Other scientists have shown that laboratory parameters like increased values of C-reactive protein, interleukin-6, lactate dehydrogenase, and D-Dimer are predictors of mortality in COVID-19 [21,22,23,24]. In our cohort, levels of leukocytes, creatinine, albumin, lactate dehydrogenase, interleukin-6, high-sensitive troponin, and brain natriuretic peptide were significantly increased in the non-survivor group, while levels of lymphocytes and albumin were significantly lower.

In case of clinical deterioration with the need for intubation, LUS was significantly increased compared to initial LUS due to increased detection of B-lines, pleural thickening, and subpleural consolidations, especially in the anterior zones of the lung. These results show that LUS can be used as a valuable monitoring tool to assess the course of lung failure and can early recognize possible deteriorations which is in line with the findings of other research groups [11, 25].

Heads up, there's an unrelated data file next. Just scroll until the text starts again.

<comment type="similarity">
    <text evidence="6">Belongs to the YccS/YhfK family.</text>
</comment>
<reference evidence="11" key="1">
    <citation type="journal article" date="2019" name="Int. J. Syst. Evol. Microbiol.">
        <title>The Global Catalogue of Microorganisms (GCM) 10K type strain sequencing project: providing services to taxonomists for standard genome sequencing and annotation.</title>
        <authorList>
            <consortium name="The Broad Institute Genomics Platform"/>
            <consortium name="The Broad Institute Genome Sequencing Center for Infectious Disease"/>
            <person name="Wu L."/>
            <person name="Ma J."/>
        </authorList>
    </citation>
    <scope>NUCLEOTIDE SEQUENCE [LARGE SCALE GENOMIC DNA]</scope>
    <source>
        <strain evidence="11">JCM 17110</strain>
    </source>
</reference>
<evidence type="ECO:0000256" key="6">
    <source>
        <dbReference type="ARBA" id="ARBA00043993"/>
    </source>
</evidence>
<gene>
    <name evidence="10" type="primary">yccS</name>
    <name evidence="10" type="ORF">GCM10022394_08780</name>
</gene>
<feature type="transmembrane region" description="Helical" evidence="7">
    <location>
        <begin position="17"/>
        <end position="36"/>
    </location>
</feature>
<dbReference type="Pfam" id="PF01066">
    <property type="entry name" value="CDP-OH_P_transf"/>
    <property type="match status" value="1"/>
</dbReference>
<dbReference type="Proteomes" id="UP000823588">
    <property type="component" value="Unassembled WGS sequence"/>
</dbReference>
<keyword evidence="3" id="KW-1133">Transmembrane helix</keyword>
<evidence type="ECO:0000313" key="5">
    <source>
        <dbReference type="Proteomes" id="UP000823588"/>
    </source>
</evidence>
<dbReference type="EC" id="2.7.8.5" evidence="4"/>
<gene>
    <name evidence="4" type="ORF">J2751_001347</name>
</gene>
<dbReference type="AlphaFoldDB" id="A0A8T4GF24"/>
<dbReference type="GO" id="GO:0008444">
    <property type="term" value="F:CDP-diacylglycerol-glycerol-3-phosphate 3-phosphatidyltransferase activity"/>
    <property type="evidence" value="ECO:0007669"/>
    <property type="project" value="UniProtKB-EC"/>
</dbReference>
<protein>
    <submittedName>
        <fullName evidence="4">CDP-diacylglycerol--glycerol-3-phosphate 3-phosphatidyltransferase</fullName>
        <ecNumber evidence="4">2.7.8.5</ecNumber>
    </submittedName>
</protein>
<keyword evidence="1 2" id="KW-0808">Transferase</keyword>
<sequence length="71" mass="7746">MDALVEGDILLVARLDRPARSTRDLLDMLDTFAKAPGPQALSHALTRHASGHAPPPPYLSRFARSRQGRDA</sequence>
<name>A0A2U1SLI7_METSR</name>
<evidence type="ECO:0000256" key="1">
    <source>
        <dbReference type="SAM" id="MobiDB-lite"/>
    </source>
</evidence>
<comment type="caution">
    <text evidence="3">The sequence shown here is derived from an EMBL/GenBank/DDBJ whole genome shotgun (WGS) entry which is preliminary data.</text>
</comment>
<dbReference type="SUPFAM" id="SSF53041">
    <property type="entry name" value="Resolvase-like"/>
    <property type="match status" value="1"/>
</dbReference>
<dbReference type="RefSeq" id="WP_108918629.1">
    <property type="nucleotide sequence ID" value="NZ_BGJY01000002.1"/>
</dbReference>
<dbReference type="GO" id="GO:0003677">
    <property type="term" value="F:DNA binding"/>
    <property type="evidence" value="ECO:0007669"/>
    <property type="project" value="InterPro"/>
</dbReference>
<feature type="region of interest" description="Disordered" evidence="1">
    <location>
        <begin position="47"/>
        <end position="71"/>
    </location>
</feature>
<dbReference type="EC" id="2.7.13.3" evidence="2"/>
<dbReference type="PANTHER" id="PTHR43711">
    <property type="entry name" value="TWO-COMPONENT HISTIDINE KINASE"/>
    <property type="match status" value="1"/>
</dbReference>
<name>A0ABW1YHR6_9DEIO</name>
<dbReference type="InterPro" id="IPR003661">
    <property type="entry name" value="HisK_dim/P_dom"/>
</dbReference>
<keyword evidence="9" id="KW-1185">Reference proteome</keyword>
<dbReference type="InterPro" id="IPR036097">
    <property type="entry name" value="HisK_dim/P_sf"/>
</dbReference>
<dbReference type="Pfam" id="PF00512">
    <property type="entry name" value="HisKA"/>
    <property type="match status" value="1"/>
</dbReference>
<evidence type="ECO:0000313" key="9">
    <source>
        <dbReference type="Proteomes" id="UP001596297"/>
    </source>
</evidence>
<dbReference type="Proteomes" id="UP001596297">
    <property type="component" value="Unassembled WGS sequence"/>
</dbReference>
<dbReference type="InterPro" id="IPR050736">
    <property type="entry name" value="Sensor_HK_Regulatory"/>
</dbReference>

Limitations

This study has certain limitations. It is retrospective, based on data from a single-center and a small cohort. Therefore, a selection bias has to be presumed and data should be interpreted with caution. A larger number of subjects could potentially identify other characteristics associated with clinical course and outcome.

Conclusion

In this retrospective study of 42 COVID-19 patients, we report that lung ultrasound score assessed at ICU admission can predict clinical course (increased days of invasive ventilation with higher lung ultrasound score) but not outcome. Lung ultrasound can be used as a valuable monitoring tool to assess the course of lung failure and can early recognize possible deteriorations.

Availability of data and materials